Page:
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The Carletonian

The Carletonian

The Carletonian

Vote “NO” on MPIRG fee

<son, the CSA Spring Term elections – specifically, the issue of the MPIRG (Minnesota Public Interest Research Group) referendum – have generated a large amount of debate among students.

For the past few weeks, students have written in to The Carletonian either in support of or in opposition to giving nearly $13,000 to MPIRG for the coming year. A large number of claims have been made of which The Carletonian knows little about (such as student leaders being asked to leave MPIRG because they did not meet MPIRG’s specific style of leadership or activism), but without knowing such information, or even without having spent much time working with or involved with MPIRG, as is the case with the majority of students on campus, the decision of whether or not to pass the nearly $13,000 MPIRG referendum this year can still be addressed.

Without a doubt, MPIRG is a worthy activist organization, and in the past four years it has done some admirable things for Carleton’s campus – the creation of Dorm Wars, or the recent Detox Day, for example. MPIRG has been and, whether or not the referendum passes, will likely continue to be one of the most committed and visible activism organizations on campus.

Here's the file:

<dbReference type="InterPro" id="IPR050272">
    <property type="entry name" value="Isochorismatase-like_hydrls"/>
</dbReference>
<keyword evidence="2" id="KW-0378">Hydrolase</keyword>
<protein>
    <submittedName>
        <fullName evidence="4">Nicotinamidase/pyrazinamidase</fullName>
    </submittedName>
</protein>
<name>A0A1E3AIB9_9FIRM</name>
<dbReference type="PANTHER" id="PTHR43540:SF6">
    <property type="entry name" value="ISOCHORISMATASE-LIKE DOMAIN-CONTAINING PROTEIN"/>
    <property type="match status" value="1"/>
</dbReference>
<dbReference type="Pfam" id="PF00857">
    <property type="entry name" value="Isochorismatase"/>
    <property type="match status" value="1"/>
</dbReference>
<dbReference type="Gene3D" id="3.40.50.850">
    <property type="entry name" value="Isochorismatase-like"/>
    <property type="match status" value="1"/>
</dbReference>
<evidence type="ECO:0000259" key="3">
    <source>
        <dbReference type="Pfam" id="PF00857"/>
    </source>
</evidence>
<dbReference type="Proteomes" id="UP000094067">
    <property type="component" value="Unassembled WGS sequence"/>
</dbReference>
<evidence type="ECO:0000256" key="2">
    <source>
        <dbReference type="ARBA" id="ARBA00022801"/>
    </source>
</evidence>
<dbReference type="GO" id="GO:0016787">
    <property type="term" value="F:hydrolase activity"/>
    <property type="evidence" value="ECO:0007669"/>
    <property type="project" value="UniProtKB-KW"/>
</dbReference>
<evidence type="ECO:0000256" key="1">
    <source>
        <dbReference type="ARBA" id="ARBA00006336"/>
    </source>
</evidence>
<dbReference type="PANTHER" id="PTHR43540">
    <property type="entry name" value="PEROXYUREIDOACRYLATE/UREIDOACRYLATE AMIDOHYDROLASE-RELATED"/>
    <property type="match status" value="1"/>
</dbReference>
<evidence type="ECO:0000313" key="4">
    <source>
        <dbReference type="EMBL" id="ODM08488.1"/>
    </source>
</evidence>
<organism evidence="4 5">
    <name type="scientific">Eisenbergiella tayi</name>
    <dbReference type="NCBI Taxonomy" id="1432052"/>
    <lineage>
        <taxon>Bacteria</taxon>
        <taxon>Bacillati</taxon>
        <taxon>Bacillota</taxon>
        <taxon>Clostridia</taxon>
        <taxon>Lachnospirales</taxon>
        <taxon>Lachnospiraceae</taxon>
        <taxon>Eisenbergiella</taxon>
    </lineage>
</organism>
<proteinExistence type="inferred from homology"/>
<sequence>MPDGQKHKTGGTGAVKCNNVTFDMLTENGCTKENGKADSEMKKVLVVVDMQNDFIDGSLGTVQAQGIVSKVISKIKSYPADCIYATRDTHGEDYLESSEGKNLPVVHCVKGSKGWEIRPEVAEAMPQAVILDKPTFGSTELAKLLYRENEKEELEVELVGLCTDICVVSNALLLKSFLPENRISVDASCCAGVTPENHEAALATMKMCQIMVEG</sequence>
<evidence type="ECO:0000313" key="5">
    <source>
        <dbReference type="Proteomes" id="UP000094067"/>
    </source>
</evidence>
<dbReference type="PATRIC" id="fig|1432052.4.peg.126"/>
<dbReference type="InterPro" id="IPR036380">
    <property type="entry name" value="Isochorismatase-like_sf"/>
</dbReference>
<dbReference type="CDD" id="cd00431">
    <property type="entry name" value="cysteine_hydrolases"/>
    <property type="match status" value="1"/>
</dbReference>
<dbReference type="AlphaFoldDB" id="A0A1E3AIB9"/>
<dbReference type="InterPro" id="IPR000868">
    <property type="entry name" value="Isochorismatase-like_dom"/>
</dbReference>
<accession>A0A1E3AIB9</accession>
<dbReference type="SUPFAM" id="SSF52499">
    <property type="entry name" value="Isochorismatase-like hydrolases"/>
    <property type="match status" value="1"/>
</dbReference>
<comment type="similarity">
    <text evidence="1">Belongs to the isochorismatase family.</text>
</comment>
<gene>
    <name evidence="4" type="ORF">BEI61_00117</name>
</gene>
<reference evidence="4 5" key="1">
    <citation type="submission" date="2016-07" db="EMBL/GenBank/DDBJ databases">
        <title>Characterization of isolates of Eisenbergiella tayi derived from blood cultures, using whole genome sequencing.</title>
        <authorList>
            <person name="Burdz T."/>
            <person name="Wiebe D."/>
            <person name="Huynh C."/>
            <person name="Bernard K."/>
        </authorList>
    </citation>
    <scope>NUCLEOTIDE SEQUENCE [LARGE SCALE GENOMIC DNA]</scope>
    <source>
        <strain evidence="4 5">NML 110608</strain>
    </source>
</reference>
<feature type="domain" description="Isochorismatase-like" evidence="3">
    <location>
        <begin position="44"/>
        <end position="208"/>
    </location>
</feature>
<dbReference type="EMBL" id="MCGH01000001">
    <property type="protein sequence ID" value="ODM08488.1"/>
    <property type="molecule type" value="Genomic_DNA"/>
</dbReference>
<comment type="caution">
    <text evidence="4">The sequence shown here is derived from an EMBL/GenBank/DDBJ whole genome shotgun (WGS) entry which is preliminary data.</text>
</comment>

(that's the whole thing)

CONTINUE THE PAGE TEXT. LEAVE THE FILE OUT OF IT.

However, MPIRG differs from other Carleton organizations in an important way – it is not run or organized solely by students. MPIRG is a state organization, and as such has headquarters in the Twin Cities. Yet, even though MPIRG can not be called a Carleton student organization, it still receives more money from students than do typical small, student-run groups, and in a different manner; where student groups that are chartered by the CSA are held accountable for funds that they request, MPIRG has no such limitations. The Carletonian believes that MPIRG should not enjoy special funding privileges, and that the nearly $13,000 a year that Carleton students pay MPIRG is a misappropriation of student funds.

Voting no on the MPIRG referendum will not only make MPIRG accountable for the money that it spends, but by doing so will also force MPIRG to become a more effective organization on campus (and to reiterate, this is not to deny the recent accomplishments that MPIRG student organizers have had). Voting yes will maintain the status quo. Given this option, voting no on MPIRG is the correct choice to make.

-The editorial represents the views of The Carletonian Editor

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